It’s hard having three siblings. It’s even harder when they’re all the exact same age as you and all have amazing strengths and personalities. In Newbery Medalist Cynthia Kadohata’s Saucy, 11-year-old Becca doesn’t feel special, living in the shadows cast by her three quadruplet brothers. Jammer is a hockey star. Bailey creates awesome music from his electric wheelchair. K.C. is a math and science genius. But one night, while she and her family are out for their nightly walk around the neighborhood, Becca discovers something that will make her feel really and truly special.
After all, it’s not every day that an 11-year-old stumbles onto a baby pig by the side of the road, especially one covered in dirt and mange. It’s even more unexpected when Becca’s dad wraps the piglet up in his shirt (even though it ruins his shirt), and takes it to an emergency vet (even though it costs a lot of money). It’s a very sick little pig, but with medicine, care and Becca’s daily company, the little pig, dubbed Saucy, gets better.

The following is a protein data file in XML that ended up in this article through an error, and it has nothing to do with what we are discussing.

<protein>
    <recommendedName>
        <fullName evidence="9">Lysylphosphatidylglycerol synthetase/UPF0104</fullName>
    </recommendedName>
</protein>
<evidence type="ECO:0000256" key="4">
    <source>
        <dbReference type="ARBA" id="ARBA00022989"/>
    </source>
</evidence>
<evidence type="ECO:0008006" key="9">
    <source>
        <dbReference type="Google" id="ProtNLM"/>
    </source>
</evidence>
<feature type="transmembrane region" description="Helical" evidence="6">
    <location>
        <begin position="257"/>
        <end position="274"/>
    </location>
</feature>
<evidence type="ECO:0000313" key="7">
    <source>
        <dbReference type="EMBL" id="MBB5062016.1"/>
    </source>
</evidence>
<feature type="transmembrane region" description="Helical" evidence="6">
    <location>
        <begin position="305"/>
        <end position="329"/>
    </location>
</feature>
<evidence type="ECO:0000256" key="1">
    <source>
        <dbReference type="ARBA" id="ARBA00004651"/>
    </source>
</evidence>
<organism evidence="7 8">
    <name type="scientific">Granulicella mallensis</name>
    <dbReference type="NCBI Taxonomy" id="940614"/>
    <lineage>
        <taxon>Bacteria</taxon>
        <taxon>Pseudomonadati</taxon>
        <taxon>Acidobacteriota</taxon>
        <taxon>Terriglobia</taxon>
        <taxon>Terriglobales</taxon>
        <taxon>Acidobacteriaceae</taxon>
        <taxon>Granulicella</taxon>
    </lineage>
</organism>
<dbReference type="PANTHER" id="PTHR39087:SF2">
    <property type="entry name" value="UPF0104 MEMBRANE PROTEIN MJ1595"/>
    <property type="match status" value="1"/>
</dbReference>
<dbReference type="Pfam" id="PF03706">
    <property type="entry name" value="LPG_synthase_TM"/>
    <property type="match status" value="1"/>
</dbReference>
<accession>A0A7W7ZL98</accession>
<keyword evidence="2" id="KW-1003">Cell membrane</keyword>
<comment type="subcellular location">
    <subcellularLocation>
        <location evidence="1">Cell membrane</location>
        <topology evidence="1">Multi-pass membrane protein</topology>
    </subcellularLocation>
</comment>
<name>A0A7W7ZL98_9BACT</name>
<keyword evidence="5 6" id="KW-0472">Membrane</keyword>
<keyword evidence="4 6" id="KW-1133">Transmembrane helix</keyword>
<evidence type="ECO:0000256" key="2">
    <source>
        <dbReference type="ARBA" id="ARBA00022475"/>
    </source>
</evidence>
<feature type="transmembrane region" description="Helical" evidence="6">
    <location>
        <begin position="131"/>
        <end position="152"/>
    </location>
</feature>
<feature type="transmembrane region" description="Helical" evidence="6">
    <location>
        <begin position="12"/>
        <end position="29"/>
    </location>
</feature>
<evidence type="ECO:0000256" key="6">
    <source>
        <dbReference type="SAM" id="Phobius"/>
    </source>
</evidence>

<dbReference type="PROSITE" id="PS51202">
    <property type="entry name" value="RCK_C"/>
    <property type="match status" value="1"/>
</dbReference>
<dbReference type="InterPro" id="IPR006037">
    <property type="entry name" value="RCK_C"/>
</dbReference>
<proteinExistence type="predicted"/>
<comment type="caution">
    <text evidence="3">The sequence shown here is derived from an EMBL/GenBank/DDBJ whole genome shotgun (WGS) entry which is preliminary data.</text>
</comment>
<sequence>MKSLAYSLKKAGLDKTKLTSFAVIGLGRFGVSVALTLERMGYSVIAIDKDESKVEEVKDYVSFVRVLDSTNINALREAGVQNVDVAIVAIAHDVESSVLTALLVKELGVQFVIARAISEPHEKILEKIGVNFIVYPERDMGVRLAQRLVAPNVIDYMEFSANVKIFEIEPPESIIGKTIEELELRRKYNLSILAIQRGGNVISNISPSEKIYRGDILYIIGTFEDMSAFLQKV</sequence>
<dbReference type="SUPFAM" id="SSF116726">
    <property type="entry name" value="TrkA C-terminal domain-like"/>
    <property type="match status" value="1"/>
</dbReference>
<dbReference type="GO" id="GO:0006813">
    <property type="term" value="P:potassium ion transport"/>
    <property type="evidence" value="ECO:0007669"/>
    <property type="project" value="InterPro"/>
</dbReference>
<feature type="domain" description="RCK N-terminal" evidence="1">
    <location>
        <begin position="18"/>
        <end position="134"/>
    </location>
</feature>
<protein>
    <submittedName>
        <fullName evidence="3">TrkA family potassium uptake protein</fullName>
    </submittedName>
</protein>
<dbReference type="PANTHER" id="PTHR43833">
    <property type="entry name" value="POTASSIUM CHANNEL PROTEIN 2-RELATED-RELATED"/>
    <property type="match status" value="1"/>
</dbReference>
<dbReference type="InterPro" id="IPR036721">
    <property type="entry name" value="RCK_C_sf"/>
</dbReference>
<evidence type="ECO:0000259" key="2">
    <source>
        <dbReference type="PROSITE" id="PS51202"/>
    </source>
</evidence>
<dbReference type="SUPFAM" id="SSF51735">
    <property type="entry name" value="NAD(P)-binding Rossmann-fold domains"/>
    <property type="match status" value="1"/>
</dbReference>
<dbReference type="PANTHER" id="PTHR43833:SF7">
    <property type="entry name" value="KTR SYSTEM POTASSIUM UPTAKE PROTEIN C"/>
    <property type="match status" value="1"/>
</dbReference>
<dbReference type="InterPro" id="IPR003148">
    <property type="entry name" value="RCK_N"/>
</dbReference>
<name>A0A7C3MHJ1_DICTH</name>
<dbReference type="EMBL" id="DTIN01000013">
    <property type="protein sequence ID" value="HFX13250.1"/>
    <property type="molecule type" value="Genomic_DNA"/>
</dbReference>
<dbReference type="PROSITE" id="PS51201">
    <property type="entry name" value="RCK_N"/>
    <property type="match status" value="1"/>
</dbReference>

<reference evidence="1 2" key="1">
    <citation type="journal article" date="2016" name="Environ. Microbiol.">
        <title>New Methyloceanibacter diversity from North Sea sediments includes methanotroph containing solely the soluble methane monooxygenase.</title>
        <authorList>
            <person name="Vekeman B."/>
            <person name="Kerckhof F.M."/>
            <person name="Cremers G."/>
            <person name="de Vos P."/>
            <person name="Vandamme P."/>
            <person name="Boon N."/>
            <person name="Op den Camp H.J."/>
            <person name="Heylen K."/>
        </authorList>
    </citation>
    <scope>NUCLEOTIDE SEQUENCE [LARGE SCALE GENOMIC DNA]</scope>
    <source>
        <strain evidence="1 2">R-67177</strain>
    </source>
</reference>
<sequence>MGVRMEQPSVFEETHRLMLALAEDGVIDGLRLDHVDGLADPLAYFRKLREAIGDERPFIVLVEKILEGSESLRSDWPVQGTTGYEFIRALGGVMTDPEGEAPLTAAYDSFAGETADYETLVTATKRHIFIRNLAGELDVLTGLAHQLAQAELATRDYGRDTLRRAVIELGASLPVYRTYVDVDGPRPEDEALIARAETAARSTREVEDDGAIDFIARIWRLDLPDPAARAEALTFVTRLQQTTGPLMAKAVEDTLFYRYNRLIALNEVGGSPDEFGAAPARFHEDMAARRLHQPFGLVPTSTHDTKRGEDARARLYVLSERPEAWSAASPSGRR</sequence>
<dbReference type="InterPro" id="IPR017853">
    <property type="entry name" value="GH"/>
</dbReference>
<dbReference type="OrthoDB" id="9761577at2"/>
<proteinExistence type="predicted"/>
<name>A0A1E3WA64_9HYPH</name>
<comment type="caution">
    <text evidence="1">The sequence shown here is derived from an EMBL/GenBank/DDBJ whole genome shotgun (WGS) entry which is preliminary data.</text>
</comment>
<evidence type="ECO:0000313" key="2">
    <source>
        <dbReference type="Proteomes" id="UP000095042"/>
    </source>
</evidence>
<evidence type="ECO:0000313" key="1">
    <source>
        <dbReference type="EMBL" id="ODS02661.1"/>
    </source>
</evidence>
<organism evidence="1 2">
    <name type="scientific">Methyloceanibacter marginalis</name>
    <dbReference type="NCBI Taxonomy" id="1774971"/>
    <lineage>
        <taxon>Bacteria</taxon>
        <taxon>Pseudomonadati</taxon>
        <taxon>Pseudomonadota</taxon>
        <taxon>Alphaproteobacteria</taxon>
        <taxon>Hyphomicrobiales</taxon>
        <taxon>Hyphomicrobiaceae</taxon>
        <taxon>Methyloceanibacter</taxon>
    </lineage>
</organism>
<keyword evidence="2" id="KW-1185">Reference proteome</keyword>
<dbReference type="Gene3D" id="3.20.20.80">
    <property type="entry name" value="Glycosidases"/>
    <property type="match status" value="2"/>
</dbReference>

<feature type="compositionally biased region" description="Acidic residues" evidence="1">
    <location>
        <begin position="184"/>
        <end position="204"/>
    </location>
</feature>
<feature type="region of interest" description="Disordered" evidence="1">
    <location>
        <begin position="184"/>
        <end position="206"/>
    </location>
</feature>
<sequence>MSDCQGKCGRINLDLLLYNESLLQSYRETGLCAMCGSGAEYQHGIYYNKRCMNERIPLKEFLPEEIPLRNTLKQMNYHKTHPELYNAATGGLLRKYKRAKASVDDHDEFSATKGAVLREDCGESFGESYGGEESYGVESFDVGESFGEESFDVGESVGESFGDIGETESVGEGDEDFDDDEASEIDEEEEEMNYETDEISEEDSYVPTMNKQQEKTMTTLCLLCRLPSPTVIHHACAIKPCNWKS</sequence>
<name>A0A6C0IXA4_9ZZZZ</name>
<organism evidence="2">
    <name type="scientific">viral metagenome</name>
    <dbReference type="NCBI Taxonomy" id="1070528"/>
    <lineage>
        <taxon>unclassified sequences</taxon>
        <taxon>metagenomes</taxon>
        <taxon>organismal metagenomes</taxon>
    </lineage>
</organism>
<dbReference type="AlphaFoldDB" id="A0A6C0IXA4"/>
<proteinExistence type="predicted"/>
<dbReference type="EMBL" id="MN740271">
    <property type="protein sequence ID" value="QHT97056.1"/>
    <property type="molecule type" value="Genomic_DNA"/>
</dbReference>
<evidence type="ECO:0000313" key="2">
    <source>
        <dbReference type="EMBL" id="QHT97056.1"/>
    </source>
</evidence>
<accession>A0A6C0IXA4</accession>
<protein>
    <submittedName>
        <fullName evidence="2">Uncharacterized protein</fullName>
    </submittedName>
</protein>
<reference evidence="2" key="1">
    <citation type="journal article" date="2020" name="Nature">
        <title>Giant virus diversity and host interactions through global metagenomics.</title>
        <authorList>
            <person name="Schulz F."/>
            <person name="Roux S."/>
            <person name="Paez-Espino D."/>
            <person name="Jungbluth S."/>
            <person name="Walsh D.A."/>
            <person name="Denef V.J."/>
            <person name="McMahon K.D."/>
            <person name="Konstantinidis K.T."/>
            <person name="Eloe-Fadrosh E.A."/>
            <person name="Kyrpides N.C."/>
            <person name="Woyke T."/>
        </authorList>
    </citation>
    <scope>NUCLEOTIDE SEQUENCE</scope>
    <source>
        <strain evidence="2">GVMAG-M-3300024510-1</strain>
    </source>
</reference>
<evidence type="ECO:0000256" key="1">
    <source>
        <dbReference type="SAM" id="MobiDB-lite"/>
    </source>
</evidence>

Then Saucy begins to eat . . . everything. Fruits, vegetables, kitchen cabinets, Becca’s mom’s garden—Saucy eats, and he grows. It’s only a matter of time until Saucy will need to find a new place to live, but in the meantime, Becca is also determined to discover where her dirty, sick little pig came from in the first place.
Saucy is a tender and sweet middle grade novel with a heavy dash of slapstick comedy sure to give it strong appeal for younger middle grade readers. Just imagine one grandmother, two parents, four kids and one very large and hungry pig all living under the same roof, and you can see how humor might be the outcome. However, Kadohata also shines a light on the practice of factory farming and its very real, very unfunny impacts on the animals.
Saucy’s outsized personality and Kadohata’s well-developed cast of characters make for a lighthearted and appealing tale that contains an earnest call to action. Though Becca herself may not always feel special, the love she shows her family, her dedication to Saucy and her willingness to be brave, even when she’s scared, make her pretty special indeed.